And this may be the frustration in trading in markets or making asset allocation or investment decisions based on traditional metrics like economic fundamentals like DEFICITS.  As death tolls mount in the Gulf, talks of cutting microcosmic domestic deficits stumble or are being hotly debated.  The bantering of prospective caps on discretionary spending or the canary in the coal mine ENTITLEMENT spending, which we all know is the only relevant part of this union’s fiscal footprint going forward.

It seems so pedestrian how Wisconsin Democrats skip town and the debate of how private industry workers benefits compare to state and local government workers.  See the comparisons and weigh in for yourself.

This epic debate of entitlement and country budget ledgers arguably pales in comparison to Egyptian, Bahrain, Iranian, Libyan, Jordanian, Algerian, Israeli ….but a $137 million Wisconsin deficit and asking 5,500 state workers to keep their jobs by contributing 5.8% of their income towards their pensions and 12.6% towards health insurance, the national average contribution polarizes the country and is the order of the day.   But what is at stake for all stakeholders?  Like the Suez stake for all global stakeholders? 

Illinois pension is an academic lesson in accounting for All to learn.  The smoothing of market value of assets masks underfunding.  And the discount liability calculations which underrepresented the liability.  Please read.

The order of the day as Barron’s chimes in on spending cuts and tax increases versus paying interest on national debt.  Even by the highly optimistic calculations of the Office of Management and Budget, interest on the national debt in 2015 will be more expensive than all of the domestic non-security programs Congress was debating last week.  Lawmakers fussed over all things non-discretionary 15% while a 100% cut in these programs would be needed for the next seven years to offset increased national debt interest expenses.  For the first time since 1983 Social Security payouts exceeded Social Security taxes last year.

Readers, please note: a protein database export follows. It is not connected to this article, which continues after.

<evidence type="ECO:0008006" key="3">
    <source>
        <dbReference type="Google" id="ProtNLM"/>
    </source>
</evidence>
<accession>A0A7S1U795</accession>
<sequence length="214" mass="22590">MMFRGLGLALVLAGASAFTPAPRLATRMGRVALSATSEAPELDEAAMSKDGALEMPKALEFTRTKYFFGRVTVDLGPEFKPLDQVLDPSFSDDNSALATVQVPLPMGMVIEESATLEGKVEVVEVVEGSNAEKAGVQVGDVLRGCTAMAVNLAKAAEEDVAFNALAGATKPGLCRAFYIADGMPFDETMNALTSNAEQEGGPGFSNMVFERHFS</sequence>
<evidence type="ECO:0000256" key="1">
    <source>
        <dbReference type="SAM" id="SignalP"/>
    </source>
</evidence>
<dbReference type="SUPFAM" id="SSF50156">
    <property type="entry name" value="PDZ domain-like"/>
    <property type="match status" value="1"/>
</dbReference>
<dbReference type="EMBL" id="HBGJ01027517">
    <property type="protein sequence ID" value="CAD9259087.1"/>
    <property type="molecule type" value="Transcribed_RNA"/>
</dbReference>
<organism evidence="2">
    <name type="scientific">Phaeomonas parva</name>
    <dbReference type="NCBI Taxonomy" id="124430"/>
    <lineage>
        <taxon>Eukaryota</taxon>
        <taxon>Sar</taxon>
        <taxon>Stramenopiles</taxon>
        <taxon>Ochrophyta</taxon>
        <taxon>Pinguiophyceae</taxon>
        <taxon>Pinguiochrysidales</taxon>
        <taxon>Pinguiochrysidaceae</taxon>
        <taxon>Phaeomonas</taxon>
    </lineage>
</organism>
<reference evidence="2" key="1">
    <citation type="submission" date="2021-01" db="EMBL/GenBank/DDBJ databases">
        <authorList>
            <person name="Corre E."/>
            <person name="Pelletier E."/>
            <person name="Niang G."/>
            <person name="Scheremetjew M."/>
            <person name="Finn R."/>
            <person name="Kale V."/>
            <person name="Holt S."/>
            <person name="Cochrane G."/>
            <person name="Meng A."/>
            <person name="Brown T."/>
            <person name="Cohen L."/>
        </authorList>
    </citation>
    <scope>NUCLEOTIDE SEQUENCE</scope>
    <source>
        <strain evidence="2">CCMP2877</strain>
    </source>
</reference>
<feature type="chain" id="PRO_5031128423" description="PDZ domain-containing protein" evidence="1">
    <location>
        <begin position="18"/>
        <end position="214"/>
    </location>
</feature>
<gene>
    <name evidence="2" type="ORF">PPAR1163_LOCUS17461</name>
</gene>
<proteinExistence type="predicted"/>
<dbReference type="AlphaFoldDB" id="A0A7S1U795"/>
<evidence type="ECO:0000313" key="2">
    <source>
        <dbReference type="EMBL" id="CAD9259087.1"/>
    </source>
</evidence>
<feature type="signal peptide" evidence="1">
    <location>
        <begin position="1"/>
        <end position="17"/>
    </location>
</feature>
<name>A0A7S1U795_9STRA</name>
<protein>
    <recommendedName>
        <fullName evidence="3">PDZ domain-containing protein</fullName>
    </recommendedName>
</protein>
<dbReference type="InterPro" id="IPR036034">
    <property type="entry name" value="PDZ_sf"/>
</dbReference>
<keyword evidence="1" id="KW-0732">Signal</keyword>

Meanwhile, retiring boomers with 401k accounts have less than one quarter of what is needed to maintain its standard of living in retirement according to the Federal Reserve.  Estimates suggest Social Security will provide as much as 40% of pre-retirement income or $35,000 a year, leaving the 39,000 from other sources like 401ks.  The median 401k plan has $150,000 and would generate just 9,000 a year for a couple.  Just 8% of households approaching retirement have $650,000 or more in their 401Ks.  Since housing and financial markets began to collapse, about 39% of all Americans have been foreclosed upon, unemployed, or are underwater on a mortgage or behind more than two months on a mortgage according to weekend.  Quite factual and is a harbinger of public and private allocations of resources, budgets, entitlements and fiscal and monetary policies.

Many see the economy improving, but not for them as most Americans think unemployment will decline and than business conditions have improved but they do not see their own finances getting better compared with a year ago.  And see what they think about their income prospects and ability to keep up with inflation over the coming year, from the NYT.  The evolution of these developments both domestic and abroad will impact investment philosophies.